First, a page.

If you’re learning French, you’ll come across a ton of nouns that are categorised into different groups.
They’re an essential part of the French language.
The difficult part is remembering French nouns that you learn in your French lessons and knowing how to use them in sentences.
As well as the different genders of French nouns, you’ve also got to bear in mind that French nouns change when pluralised.
And the French adjectives that describe them also change their forms.
How do you recognise the gender of a French noun, and how do you pluralise them?
Oh, and what are the main categories of French nouns you should know about?
Read this guide to find out. 😊
What are French nouns?
Also called substantifs, French nouns are words that name objects, people, locations, abstract ideas or concepts, animals, months of the year and days of the week.
Here are some French nouns that are commonly used in French-speaking countries:
- Le chat
- La fenêtre
- La porte
- La maison
- Le sac
- Les lunettes de soleil
- Le verre à vin
How can you tell if a French noun is masculine or feminine?
Unlike in English, where we use the word “the” or the articles “a” or “an” to identify nouns, French nouns are always masculine or feminine.
You’ll tell the difference by taking note of the article that comes before the noun, and by looking at the last letter of the noun.
If a French noun ends with the letter “e” they are normally classed as feminine nouns, and you’ll notice that they’re always accompanied by the articles la or une.
If a French noun ends with a different letter in the alphabet, it is normally classed as a masculine noun, and you’ll use the articles le or un to identify them.
But, wait a minute. It’s not always that straightforward.
Some French nouns don’t abide by these rules.
For example, the French noun le fromage ends in an e, and you might think it’s feminine. But it is masculine.
There’s also an extra little tip for identifying masculine and feminine French nouns.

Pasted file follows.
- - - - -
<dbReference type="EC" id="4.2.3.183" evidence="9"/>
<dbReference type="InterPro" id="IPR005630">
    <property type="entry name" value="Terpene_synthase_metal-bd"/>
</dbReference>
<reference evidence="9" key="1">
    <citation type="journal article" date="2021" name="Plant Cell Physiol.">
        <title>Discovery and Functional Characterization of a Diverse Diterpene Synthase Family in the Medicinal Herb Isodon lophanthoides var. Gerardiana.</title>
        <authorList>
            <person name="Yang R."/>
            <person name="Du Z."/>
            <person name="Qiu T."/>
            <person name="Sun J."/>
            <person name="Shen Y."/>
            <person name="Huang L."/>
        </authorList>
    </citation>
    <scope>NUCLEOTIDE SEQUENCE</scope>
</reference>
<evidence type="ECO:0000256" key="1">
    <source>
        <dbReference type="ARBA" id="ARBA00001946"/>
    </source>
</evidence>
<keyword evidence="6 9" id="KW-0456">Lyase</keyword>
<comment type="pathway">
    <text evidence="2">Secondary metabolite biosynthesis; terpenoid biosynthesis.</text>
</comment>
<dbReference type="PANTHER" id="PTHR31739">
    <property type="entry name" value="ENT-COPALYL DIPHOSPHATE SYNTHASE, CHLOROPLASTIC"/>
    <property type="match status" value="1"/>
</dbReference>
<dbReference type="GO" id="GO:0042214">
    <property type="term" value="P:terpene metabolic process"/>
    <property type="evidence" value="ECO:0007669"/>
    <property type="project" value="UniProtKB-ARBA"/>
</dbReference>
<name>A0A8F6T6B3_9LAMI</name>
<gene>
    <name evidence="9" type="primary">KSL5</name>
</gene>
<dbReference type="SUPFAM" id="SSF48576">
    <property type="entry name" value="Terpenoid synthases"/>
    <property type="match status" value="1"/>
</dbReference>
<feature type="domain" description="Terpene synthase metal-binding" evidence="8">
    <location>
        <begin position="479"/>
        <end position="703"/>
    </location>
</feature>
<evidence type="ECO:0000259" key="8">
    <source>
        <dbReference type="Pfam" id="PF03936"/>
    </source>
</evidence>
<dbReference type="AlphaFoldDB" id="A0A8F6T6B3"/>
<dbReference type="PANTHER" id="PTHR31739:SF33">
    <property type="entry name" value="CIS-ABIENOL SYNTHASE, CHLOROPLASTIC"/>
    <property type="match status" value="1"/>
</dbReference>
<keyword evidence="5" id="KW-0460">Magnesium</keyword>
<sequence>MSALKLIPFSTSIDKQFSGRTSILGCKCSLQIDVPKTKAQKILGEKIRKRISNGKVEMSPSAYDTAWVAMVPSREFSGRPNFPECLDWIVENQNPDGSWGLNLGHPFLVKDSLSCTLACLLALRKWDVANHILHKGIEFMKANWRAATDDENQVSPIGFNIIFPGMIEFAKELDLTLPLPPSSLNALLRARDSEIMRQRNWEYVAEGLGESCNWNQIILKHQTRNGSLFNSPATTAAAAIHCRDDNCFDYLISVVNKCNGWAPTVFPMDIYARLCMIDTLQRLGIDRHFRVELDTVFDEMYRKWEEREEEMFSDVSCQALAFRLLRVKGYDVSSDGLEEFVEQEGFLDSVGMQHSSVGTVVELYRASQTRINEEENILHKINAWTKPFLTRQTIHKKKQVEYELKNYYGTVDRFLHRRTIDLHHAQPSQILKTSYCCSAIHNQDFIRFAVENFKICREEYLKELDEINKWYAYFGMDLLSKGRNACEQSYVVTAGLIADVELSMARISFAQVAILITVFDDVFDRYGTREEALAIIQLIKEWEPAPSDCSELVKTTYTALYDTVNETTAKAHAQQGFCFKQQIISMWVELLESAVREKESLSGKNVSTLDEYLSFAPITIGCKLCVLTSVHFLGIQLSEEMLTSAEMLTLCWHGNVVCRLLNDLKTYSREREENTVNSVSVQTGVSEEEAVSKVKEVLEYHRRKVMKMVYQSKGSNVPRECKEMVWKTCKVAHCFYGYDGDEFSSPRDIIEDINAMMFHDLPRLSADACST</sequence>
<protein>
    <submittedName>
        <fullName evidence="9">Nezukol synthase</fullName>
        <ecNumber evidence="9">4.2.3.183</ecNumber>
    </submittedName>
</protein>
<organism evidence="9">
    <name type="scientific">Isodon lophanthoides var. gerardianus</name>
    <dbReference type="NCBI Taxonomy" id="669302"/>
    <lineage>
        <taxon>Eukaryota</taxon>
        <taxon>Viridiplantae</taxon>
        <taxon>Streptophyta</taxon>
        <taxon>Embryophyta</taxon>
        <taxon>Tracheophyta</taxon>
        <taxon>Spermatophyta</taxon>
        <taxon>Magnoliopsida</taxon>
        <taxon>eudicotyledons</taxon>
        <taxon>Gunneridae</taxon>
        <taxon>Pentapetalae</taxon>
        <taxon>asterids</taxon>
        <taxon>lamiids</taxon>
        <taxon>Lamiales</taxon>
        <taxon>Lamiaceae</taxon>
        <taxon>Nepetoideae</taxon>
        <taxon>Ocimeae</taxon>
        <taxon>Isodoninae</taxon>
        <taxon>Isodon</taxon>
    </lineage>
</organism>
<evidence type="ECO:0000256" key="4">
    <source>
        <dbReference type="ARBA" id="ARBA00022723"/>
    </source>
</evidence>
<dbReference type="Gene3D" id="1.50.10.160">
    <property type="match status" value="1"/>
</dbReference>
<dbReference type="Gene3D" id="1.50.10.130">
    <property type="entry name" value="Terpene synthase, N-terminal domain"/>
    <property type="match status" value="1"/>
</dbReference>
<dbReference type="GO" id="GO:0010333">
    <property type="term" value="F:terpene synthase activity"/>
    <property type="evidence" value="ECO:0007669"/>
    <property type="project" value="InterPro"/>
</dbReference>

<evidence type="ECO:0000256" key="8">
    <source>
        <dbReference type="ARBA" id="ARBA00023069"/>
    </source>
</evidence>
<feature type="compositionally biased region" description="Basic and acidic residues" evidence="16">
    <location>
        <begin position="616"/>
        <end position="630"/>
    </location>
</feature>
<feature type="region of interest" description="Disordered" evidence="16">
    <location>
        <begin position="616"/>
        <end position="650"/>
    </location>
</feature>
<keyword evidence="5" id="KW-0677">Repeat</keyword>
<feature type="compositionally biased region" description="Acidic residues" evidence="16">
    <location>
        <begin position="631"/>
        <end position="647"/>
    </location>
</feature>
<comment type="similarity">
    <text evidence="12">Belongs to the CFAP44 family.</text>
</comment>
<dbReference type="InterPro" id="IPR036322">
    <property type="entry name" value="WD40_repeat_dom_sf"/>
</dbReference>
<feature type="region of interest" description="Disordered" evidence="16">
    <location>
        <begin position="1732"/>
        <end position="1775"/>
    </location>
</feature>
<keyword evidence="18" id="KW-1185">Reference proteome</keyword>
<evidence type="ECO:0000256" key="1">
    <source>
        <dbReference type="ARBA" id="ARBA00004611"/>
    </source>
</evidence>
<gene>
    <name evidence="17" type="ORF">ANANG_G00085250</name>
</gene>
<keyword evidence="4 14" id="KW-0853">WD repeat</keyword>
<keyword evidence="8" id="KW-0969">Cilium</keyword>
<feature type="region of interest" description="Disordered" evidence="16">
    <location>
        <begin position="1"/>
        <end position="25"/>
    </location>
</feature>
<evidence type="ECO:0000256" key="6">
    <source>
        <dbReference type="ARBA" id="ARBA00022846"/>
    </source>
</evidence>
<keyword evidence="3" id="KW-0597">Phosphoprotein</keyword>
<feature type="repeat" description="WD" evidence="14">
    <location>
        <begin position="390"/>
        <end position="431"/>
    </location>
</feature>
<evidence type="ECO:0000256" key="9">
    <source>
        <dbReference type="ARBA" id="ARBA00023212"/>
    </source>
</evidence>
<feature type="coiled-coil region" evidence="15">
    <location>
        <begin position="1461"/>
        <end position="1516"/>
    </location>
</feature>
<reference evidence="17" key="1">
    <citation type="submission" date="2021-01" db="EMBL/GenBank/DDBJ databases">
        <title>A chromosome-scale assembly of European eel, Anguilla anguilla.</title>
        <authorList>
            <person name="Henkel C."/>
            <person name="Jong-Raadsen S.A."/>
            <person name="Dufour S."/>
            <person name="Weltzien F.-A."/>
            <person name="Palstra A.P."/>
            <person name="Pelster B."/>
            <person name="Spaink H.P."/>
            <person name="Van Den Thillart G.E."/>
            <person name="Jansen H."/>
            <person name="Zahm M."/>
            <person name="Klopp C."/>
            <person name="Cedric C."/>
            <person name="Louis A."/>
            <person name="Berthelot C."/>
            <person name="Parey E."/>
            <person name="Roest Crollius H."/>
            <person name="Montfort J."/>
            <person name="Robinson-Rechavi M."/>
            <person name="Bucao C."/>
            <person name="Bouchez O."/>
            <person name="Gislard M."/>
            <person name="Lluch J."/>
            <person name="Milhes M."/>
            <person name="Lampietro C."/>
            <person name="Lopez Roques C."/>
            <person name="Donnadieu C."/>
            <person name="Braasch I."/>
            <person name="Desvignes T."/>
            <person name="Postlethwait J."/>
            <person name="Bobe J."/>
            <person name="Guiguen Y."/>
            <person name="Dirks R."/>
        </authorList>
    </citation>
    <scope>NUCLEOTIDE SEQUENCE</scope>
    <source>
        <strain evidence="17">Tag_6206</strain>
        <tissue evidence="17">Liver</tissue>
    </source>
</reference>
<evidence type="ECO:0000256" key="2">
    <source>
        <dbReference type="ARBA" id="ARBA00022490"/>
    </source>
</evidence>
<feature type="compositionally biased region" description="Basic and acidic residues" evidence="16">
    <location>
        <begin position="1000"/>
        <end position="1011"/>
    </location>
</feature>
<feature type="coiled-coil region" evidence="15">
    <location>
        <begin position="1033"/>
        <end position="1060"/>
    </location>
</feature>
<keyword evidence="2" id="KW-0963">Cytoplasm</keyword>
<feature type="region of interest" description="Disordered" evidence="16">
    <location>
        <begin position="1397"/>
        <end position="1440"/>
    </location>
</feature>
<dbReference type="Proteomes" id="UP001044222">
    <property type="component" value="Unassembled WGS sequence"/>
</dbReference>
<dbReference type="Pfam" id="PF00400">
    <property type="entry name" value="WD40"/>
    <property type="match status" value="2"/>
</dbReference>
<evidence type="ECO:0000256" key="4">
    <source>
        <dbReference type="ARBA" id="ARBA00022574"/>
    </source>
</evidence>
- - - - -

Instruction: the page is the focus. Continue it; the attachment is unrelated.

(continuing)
If the word ends in ment, age, or oir, it’s likely the noun is masculine. If it ends in tion, euse, or té, it’s likely the noun is feminine.
I recommend that you always learn the article and the French noun in pairs, though.
So, don’t just learn fromage, memorise le fromage so you know it’s masculine.
Pluralization: how do you form a plural French noun?
French nouns can be classified as singular or plural.
A singular French noun is a noun that describes one object, or person. A plural French noun describes several objects or people.
This means you’ll need to pluralize your French noun if you want to describe several objects. Here’s how to do it.
Pluralizing the article for masculine and feminine French nouns
When you pluralize a masculine French noun, its article must also be pluralized.
The main masculine articles you’ll need to pluralize are un and le, meaning “a” and “the” respectively. The plural version of un is des and the plural of le is les.
The main feminine articles you’ll need to pluralize are une and la.
To pluralize these feminine French articles, follow the same rules above for the masculine articles. Une becomes des and la becomes les.
La fenêtre becomes les fenêtres when it’s pluralized.
As well as pluralizing the article, you’ll also need to pluralize the nouns themselves.
Adding -s to French nouns for pluralizing
Adding -s to some French nouns can help you pluralize them. A few examples of this rule include:
La maison/Les maisons/des maisons
La porte/Les portes/des portes
Exceptions to the pluralization rules for French nouns
If a noun ends in an -s, -x, or -z, their plural form is no different to its singular form, but you still need to change the article.
Le nez becomes les nez in the plural form
La noix becomes les noix in the plural form
How do you pluralize a French noun that ends in -eau, -eu, -ou and -al?
To pluralize a French noun ending in -eau, -eu, -ou or -al just add an x to the end of the word and pluralize the article.
Le gâteau becomes les gâteaux in the plural form
Le château becomes les châteaux in the plural form
French nouns and their accompanying adjectives: how should you use them?
French adjectives that describe nouns must be adjusted to match the noun they describe.
English speakers don’t have to worry about this.
In the sentence “I want a blue shirt”, the word “blue” doesn’t need to be changed. In French, however, this adjective does need changing and the sentence would look like this:
Je veux une chemise bleue
Feminine nouns must be described by feminine adjectives.
Since the noun une chemise is a feminine French noun, we must describe it with the feminine adjective bleue.
To understand these rules, you’ll need to consider how the endings of French adjectives change when using them with feminine nouns.
- If an adjective’s suffix is -eux and you’re using it to describe a feminine noun, you’ll have to change the ending to -euse. For instance, if you wanted to say “that lady is a happy singer”, the adjective heureux needs to be modified. Here’s how the sentence would look: Cette dame est une chanteuse heureuse.